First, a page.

|Date: ||Mon, 25 Aug 2008 17:07:21 -0400|
|Reply-To: ||Sigurd Hermansen <SigurdHermansen@WESTAT.COM>|
|Sender: ||"SAS(r) Discussion" <SAS-L@LISTSERV.UGA.EDU>|
|From: ||Sigurd Hermansen <SigurdHermansen@WESTAT.COM>|
|Subject: ||Re: Join Order question|
|Content-Type: ||text/plain; charset="us-ascii"|
An ordinary mortal obviously wrote the note to which you replied. I note with regret a spelling mistake that I can't blame on spellcheck.
I haven't found documentation of the SQL standards particularly useful since every vendor departs in one way or another from one or more of the standards. Just think of relations that SQL combines into a relation as sets, and the set of names of attributes as, well, another set. Elements in sets have no ordering property other than collating sequences of values. SQL solutions don't depend on ordering properties of physical storage devices or naming conventions. Forcing data architects to embed order values in data turns out to make SQL (and other set-logic) solutions simpler and more robust.
While I wouldn't have stuck a "natural join" with the extended meaning of the word "natural", I prefer conventions that appear at least to have a purpose to those that appear arbitrary. In this case I see no logic in the observed ordering of join results, whether order of tuples or order of attributes. I'd prefer in fact to see the SQL compiler vary ordering of tuples and attributes in yields of queries simply to alert programmers to the fact that they shouldn't count on what appears to be a consistent pattern.
From: SAS(r) Discussion [mailto:SAS-L@LISTSERV.UGA.EDU] On Behalf Of Jack Hamilton
Sent: Monday, August 25, 2008 1:52 PM
Subject: Re: Join Order question
On Mon, 25 Aug 2008 13:07:24 -0400, "Sigurd Hermansen" <SigurdHermansen@WESTAT.COM> said:
> Speaking for the original SAS SQLHead, I'd say that the SAS System's
> implementation of the natural join behaves the way it behaves. SQL
> does not specify ordering of attributes by default. A SELECT clause
> may specify a projection of attributes, but, if left undefined in the
> program, the SQL compiler can chose whatever order it finds
> convenient. The SQL compiler doesn't even have to be consistent in one
> situation versus another. I am sure that you know that, but I'll state
> it for the record.
I suppose I should just break down and buy a copy of the SQL standard. I wonder if it can be understood by normal mortals.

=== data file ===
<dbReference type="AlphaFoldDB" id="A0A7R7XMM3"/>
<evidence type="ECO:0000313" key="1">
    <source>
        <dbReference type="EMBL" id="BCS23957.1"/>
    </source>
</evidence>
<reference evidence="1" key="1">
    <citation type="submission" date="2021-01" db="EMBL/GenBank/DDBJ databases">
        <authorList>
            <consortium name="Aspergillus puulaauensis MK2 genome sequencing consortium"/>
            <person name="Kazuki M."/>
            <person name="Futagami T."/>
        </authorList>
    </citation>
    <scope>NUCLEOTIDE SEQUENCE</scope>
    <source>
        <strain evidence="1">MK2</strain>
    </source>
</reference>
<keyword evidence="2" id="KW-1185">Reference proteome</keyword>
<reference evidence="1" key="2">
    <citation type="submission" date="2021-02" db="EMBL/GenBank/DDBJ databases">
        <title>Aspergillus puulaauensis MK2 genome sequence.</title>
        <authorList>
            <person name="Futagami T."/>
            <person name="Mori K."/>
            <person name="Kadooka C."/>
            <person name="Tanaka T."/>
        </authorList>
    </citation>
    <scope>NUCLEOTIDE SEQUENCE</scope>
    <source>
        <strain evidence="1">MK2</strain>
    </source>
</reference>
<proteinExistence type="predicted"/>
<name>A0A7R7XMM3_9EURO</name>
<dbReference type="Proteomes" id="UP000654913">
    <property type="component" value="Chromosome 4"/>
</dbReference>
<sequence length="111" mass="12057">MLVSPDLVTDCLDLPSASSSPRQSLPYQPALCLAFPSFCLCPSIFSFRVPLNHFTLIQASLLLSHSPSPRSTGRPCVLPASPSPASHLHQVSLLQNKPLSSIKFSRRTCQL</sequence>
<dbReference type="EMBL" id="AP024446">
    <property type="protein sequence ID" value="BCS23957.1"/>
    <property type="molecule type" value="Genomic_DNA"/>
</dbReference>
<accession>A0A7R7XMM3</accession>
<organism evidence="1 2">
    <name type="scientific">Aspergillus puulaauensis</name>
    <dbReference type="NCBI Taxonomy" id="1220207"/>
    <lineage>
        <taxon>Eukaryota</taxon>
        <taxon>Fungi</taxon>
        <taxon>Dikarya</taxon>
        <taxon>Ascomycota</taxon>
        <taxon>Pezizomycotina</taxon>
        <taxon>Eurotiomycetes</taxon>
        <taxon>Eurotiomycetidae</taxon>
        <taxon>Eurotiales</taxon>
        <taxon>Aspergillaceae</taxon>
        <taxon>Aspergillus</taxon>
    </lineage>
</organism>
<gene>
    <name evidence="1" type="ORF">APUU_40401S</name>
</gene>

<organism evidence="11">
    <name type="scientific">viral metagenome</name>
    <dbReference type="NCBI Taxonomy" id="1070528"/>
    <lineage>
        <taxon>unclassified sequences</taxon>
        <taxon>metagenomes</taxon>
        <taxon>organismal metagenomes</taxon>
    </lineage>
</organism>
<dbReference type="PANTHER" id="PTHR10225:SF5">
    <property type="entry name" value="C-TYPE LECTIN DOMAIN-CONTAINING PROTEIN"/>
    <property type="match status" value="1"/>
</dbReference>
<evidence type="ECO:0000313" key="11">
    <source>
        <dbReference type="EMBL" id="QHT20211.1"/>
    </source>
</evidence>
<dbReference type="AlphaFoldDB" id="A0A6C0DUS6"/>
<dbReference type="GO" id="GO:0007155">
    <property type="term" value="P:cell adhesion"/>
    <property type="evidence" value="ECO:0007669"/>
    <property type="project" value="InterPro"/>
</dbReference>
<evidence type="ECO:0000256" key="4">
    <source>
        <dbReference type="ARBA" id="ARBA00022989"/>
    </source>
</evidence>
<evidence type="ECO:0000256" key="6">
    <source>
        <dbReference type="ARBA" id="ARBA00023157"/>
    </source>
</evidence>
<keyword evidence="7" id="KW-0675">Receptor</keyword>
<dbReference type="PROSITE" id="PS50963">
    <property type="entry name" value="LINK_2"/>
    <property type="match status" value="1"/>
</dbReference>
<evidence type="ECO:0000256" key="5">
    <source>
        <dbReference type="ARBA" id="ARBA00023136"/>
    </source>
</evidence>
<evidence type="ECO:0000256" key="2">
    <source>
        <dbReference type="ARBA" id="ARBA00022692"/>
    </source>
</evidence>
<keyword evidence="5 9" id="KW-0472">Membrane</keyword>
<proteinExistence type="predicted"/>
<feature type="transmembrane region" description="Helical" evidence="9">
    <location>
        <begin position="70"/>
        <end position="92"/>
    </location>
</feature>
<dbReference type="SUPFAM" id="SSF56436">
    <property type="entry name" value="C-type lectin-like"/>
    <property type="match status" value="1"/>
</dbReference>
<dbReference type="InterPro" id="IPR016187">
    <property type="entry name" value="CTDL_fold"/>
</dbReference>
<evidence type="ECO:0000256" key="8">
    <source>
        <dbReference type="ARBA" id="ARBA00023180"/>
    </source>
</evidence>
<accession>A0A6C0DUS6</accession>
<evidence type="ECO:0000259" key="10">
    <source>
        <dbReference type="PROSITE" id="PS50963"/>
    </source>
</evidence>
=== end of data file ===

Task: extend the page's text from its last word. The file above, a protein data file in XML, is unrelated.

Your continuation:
Interestingly, the Oracle documentation says that the column order of "SELECT table.*" will be the same as that in the underlying table, but there is no corresponding claim for "SELECT *" with no table specified.
> As for why SAS appears to use one order consistently for INNER JOIN's
> and another for (INNER) NATURAL JOIN's, it seems natural to me that
> the key attributes would appear first in an unspecified projection.
> Putting the RHS non-key attributes first doesn't appear to have any
> purpose. Perhaps it's somehow related to the equally arbitrary
> behavior of a SAS Data step MERGE that overwrites LHS variables with
> same name as RHS variables.
After we become accustomed to an arbitrary behavior, it feels natural.
> -----Original Message-----
> From: SAS(r) Discussion [mailto:SAS-L@LISTSERV.UGA.EDU] On Behalf Of
> Sent: Sunday, August 24, 2008 8:46 PM
> To: SAS-L@LISTSERV.UGA.EDU
> Subject: Join Order question
> Here's one for the SQL heads - does anyone know why a natural join
> reverses the data set order that the variables are entered by into the
> data a;
> do i=1 to 10;
> do j=1 to 10;
> end; end;
> data b;
> do j=1 to 10;
> do k=1 to 10;
> end; end;
> proc sql;
> create TABLE innerjoin as
> select * from a, b where a.j=b.j;
> create TABLE naturaljoin as
> select * from a natural join b;
> Table innerjoin - I J K
> Table naturaljoin - K J I
> tia - Paul
firstname.lastname@example.org <== Use this, not email@example.com